Thunder & Lightnings

Hawker Sea Hawk - Survivor 'WN105' (really WF299, composite with WN105)

FB.3 WN105 - Graham Revill, Birlingham, Worcestershire

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Sea Hawk FB.3 WN105 at Birlingham, 25th August 2023; Jake Wallace

Hidden behind several barn buildings in the small village of Birlingham, is Sea Hawk WF299.

WF299 was delivered to the Royal Navy in May 1954. After having a very short flying career, the airframe was used for instructional uses from July 1961 at Catterick Fire School as A2509, later receiving the number 8164M. The aircraft later moved to Culdrose in 1977, being given its third maintenance number, A2662.

A few months later, it moved once more to St Agnes Model Village before relocating to Flambards Theme Park in 1983. The aircraft was incomplete and in need of some attention on arrival. Happily, a restoration project got underway, with several parts from Sea Hawk WN105 being used to help rebuild what was left of WF299. Once the airframe was rebuilt, it was repainted into an overall red scheme, representing WN105.

10 years later, WF299 was acquired by Graham Revill, moving it to his small collection in Worcestershire. WF299 could be seen alongside a Hunter, Meteor, Jet Provost, and two Vampires, all in various conditions. Over the years, the collection sadly fell into neglect. However, in 2017, a small group of individuals came together, creating the Birlingham Classic Aircraft Preservation Group. The group began to make progress on cleaning the aircraft, sealing up the canopies, and giving them some much-needed attention. Unfortunately, this all fell apart some months later, with the collection being left to be reclaimed by the surroundings once again.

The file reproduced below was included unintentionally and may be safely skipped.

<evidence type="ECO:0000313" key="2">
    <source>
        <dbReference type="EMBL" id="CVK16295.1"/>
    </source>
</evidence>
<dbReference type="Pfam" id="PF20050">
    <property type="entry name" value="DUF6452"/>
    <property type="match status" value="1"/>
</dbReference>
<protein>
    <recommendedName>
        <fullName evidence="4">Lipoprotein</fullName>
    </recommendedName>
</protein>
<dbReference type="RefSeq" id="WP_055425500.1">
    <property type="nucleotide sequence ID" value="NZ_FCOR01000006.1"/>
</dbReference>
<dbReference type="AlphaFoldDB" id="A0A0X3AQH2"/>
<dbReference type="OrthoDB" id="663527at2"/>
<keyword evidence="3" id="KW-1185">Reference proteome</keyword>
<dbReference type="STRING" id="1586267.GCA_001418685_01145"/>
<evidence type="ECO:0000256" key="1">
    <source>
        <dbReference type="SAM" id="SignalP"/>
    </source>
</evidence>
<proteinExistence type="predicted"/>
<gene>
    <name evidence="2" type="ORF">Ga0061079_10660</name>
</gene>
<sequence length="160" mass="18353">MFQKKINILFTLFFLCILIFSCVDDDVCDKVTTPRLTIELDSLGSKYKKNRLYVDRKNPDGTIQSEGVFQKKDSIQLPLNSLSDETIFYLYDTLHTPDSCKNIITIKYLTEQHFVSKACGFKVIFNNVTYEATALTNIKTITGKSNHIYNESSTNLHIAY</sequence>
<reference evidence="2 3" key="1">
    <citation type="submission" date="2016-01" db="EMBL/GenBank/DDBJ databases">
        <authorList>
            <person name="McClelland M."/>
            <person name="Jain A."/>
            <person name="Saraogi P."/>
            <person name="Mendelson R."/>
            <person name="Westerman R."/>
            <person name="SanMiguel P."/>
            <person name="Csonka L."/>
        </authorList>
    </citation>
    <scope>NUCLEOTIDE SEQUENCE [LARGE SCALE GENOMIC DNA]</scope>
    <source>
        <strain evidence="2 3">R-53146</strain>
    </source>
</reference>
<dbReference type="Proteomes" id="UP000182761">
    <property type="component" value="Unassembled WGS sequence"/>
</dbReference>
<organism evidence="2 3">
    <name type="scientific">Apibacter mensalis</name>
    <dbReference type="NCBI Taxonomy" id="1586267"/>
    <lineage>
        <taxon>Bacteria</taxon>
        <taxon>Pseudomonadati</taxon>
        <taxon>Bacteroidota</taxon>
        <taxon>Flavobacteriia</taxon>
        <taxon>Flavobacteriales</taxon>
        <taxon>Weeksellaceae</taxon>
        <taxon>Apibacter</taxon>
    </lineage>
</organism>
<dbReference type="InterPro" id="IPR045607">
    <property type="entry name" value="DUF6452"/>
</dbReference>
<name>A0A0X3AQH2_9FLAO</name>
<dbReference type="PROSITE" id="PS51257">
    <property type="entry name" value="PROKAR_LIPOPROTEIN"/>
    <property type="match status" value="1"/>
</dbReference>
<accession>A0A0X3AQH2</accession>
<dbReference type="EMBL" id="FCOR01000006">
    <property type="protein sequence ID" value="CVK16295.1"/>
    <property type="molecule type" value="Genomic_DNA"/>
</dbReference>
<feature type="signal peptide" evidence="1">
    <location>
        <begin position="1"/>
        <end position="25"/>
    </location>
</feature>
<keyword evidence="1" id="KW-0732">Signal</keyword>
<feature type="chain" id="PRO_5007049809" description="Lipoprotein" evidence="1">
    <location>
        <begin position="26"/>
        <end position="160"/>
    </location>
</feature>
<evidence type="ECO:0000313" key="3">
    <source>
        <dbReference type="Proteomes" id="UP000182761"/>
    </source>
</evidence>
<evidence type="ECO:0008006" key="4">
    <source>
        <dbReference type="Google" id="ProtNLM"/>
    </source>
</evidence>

Although the overall fuselage and wings are sound, there are several areas that are heavily corroded, small intake vent turning into dust. Both of the quarter panels have been removed, being replaced with silver tape. The cockpit is empty apart from some of the framework and a seat, which are fairly corroded.

It's fair to say that there is still enough of this aircraft left in a decent condition to make a brilliant, future, external restoration project. Finding the parts to complete the cockpit once again may be challenging.

These aircraft are only viewable by prior permission from the owners.

Information on this page current as of 27/08/2023, last updated by Jake

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